Skip to main content

Concentration - Political Science

businessman smiling on in office

Political Science

Political Science is the study of government and public policy and of the political behavior of individuals, groups and institutions. Political Science provides an understanding of issues such as international diplomacy, environmental, economics, and health care policy, and election campaigns.

Concentration Requirements:

At least 3 credits beyond the freshman level must be completed in each of the areas below.




Comparative Political Systems

3 credits

Country specific, comparative political systems, political   development

International Relations

3 credits

International relations, international law and organizations,   conflict and peace studies, political economy and American or comparative foreign policy

Political Theory

3 credits

Political thought, theory and philosophy


3 credits

Political or social science research methodology, econometrics or   sociological research

United States Government

3 credits

Public policy, constitutional law, political organization and state   and local government


18 credits

Includes courses and/ or tests in any of the above mentioned areas or in related subject areas


3 credits

POL 499 (Culminating course in concentration)


Student Learning Outcomes

Students who graduate with a concentration in Political Science will be able to:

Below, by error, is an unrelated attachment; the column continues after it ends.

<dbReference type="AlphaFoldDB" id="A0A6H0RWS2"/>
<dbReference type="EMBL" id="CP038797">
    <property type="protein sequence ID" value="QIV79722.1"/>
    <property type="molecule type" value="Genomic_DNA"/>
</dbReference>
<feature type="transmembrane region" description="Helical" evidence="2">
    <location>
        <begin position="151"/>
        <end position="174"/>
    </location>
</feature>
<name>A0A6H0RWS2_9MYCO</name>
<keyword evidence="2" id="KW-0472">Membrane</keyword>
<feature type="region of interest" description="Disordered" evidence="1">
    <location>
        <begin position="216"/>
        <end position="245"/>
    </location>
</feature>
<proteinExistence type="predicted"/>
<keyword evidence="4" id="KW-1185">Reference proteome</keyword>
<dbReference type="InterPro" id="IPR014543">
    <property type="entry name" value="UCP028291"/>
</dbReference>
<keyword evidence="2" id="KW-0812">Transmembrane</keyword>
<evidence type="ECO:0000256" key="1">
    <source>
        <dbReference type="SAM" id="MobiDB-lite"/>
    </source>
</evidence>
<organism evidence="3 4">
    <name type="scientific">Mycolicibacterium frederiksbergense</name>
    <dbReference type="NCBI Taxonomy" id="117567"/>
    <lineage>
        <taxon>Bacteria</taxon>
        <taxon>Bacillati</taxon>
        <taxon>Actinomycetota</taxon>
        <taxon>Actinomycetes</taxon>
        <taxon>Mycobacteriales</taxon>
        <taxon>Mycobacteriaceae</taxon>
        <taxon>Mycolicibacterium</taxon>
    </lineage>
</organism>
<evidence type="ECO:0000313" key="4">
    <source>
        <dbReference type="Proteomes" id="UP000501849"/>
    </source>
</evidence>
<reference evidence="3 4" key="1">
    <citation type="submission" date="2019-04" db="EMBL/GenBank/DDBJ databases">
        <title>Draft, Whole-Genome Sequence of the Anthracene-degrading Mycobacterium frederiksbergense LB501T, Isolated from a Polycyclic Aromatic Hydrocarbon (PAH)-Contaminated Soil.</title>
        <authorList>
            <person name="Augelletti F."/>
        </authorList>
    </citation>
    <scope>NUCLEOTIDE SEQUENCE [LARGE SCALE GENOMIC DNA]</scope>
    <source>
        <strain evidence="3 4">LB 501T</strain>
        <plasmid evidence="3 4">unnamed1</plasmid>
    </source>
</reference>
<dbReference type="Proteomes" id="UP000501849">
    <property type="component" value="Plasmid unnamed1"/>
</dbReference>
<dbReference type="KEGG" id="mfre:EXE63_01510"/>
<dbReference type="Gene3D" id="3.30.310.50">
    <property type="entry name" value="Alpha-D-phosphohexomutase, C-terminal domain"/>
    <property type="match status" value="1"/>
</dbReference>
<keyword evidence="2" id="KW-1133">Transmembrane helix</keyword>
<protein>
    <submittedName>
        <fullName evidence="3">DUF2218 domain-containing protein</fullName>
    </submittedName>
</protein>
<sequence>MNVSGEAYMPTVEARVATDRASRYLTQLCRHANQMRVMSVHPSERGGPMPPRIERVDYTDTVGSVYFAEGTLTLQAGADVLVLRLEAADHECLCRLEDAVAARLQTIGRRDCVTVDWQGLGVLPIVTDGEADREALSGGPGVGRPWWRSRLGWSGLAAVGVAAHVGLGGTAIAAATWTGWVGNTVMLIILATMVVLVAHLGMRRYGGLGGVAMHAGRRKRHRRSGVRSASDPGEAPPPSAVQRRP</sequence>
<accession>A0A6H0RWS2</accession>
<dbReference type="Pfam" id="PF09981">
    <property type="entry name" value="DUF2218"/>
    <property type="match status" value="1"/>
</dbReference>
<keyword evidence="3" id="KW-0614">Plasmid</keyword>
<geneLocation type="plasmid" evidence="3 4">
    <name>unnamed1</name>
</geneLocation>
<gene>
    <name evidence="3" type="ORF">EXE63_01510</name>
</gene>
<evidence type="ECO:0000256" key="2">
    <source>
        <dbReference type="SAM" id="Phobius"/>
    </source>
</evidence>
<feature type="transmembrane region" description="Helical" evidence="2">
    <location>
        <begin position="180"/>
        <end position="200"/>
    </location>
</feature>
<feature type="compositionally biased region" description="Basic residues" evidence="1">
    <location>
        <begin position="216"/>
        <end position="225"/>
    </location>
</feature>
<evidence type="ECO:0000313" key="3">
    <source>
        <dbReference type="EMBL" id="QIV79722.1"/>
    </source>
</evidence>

1. explain the role of societal values in politics and the policy making process;
  2. explain the dynamics of power and politics in the domestic and global contexts;
  3. demonstrate knowledge of the subspecialties of political science: International Relations, American Government, Political Theory, State and Local Government, Public Administration, Comparative Politics, Constitutional Law, Political Science Methodology, etc.;
  4. analyze the links between politics, values, and policy outcomes;
  5. analyze the fundamentals of politics, political processes and political problems and patterns, such as inequality, group conflict, institutional failure, war, international conflict, terrorism, etc.;
  6. identify levels of analysis and actors involved in government and politics;
  7. identify and evaluate relations among political, economic, and social systems; and
  8. conduct research using methods appropriate to the discipline; and
  9. synthesize their learning of the concentration through a research paper, project, portfolio, or practicum.